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80/20 beef?? - Page 2

post #21 of 29

Dang Pops...I always believe what you say...

 

So just tell me that this is a BS story and maybe I will try tubed burger again!!

 

  Craig

 

http://www.nytimes.com/2009/12/31/us/31meat.html 

post #22 of 29
Quote:
Originally Posted by Chef Willie View Post

Never was fond of the 'tube steak'....you are talking about hot dogs, aren't you Bear??


That's the only type I ever tried. I love hot dogs & smoked sausage.

 

 

Bear

 

 

post #23 of 29
Quote:
Originally Posted by Chef Willie View Post



 


Never was fond of the 'tube steak'....you are talking about hot dogs, aren't you Bear??
 

 


Good one Willie. I don't think Bear caught this one!

 

post #24 of 29
Quote:
Originally Posted by SmokinAl View Post


Good one Willie. I don't think Bear caught this one!

 


LOL---Get serious---Bear started it !   roflmao.gif

 

Second reply was just to cover my tracks & stay out of trouble!

 

 

Bear

 

post #25 of 29

Now it all makes sense. 

post #26 of 29

Nope, actual happened; I had the opportunity through Great American to take a field trip to Moyer Packing Plant in Pa. and observed their operation from kill floor to out-the-door product.  They had TOTAL sanitation control, eliminating bacteria at every step.

 

This is a response I gave to one of the pm's I received:

 

"Well, beef is beef regardless where it's from or who prepares it; the primary difference is the way its prepared and the sanitation controls used.  In a local butcher shop or a chain store with in-house meatcutters, the ground meat produced has a 24 hour shelf life; this is standard.  Put it out one day and pull it the next.  In a packing house, the shelf life is up to 45 days.  The difference is sanitation control.  Same beef, just how it's handled.  

I spent a day at Moyer Packing Plant in Pa. observing their operation, from kill floor to production to packaging and out-the-door product.  It was an eye-opening experience!  The total sanitation control of every step in their operation was far beyond hospital conditions!   They processed western beef as well as local canners and cutters for lean trim; every single part of the animal was used, right down to hiring asian workers who had small fingers to pluck the nose hairs from the animal noses and ears for fine artist brushes; the hairs bringing over $5,000 per lb. in value!  Complete equipment washdown every 8 hours, all workers in hospital gowns, hats, face masks and booties, if someone sneezes that section is immediately totally sanitized and the worker is sent home for 24 hour minimum - I mean TOTAL sanitation control.  Absolutely no comparison to a local butcher shop or store operation.  You have to go through two separate air locks to even be able to enter the building.  No outside clothing is allowed; you have to strip and change into worker clothing that is totally sanitized, then don gowns, masks, booties and hats besides.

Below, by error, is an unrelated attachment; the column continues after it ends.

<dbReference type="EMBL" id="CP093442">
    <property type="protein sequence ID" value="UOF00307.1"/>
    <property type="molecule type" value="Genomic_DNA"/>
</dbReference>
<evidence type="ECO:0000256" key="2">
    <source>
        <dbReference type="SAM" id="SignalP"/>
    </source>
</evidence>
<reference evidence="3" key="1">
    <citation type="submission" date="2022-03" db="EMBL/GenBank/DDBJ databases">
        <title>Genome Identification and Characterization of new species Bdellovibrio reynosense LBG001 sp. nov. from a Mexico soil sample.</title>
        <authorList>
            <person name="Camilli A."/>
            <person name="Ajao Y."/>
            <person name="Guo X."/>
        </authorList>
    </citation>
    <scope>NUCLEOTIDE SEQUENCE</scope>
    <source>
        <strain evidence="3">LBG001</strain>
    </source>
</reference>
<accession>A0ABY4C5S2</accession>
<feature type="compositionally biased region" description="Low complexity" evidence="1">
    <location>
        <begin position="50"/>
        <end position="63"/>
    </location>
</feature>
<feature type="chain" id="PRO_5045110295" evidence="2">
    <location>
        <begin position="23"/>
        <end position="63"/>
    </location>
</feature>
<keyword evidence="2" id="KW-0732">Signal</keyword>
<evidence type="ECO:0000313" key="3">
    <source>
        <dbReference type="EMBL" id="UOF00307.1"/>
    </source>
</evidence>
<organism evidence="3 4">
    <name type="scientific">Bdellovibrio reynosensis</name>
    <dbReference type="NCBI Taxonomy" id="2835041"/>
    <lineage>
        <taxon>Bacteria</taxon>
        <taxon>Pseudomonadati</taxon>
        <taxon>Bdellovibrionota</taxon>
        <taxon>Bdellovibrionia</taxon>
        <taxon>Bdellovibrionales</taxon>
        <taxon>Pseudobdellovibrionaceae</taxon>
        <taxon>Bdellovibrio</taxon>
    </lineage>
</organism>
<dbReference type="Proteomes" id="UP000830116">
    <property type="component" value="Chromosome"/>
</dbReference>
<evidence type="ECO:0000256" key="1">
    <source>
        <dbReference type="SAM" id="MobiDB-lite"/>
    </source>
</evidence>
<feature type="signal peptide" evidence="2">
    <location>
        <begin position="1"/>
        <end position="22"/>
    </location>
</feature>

No preference, all major brand products enact the same rigorous standards.

Yes, it is my choice over locally produced beef that can have bacteria introduced into the cutting and processing operation indiscriminately, especially in ground meat as it has 1,000 times more surface area that bacteria can be introduced into as well."

 

Far from being inferior, it is the total opposite, it is superior in every sense, plus because of mass production, it is cheaper also.


Quote:
Originally Posted by fpnmf View Post

Dang Pops...I always believe what you say...

 

So just tell me that this is a BS story and maybe I will try tubed burger again!!

 

  Craig

 

http://www.nytimes.com/2009/12/31/us/31meat.html 



 

post #27 of 29

I can vouch for that plant Pops is talking about. "MOPAC" is about 20 miles from here, and 10 miles from my home town. I know/knew a lot of people who worked there for many years, and I have heard all about the measures they go through to keep everything sterile.

Even the guy (fellow Viet-Vet) who has been cutting my hair for 45 years worked there for many years. All he did every day all day, for awhile, was debone Hams. Then he cut hair at night. He said it's like he was working in some kind of a DNA Laboratory.

 

Bear

post #28 of 29

i have used BPI beef for many years in the food industry, i also prefer the tube ground beef for he same reasons pops mentioned. i always figured the food safety controls @ the plants were always above what your supermarket practices.

post #29 of 29
Thread Starter 

Just to chime in I think the people objecting to tubed ground beef do so because the color of the meat is usually pale red or almost Gray.  I also sense a taste and texture difference.

 

My nephew used to cut meat for Sam's and said all they do is open a couple of tubes of meat, regrind it and package it for the counter.  Seems that by running it through the grinder again brings the red back ( oxygenates the meat) and solves the texture concern.

 

I have done this in the past and it does work,  I seldom buy the saran wrapped ground meat anymore  I will buy the tube and regrind, if I need quantities of ground meat for things like burgers, meatloaf and meat sauces.  I usually buy whole cuts and grind for sausage and specialty burgers.  Like Mark said I'll add a bit of pork or ribeye fat when making burgers for company.  I do like combining different cuts.

 

This is one of the first beef sausages I'll be making so I really wasn't sure what cuts to use when making 80/20.  I know pork butt is pretty close but didn't know how it related to beef.

 

Interesting thread, I can agree with everything POPS has said, I really believe the reluctance to use tube meat (aside from the snickering) is the color and texture. 

 

Al

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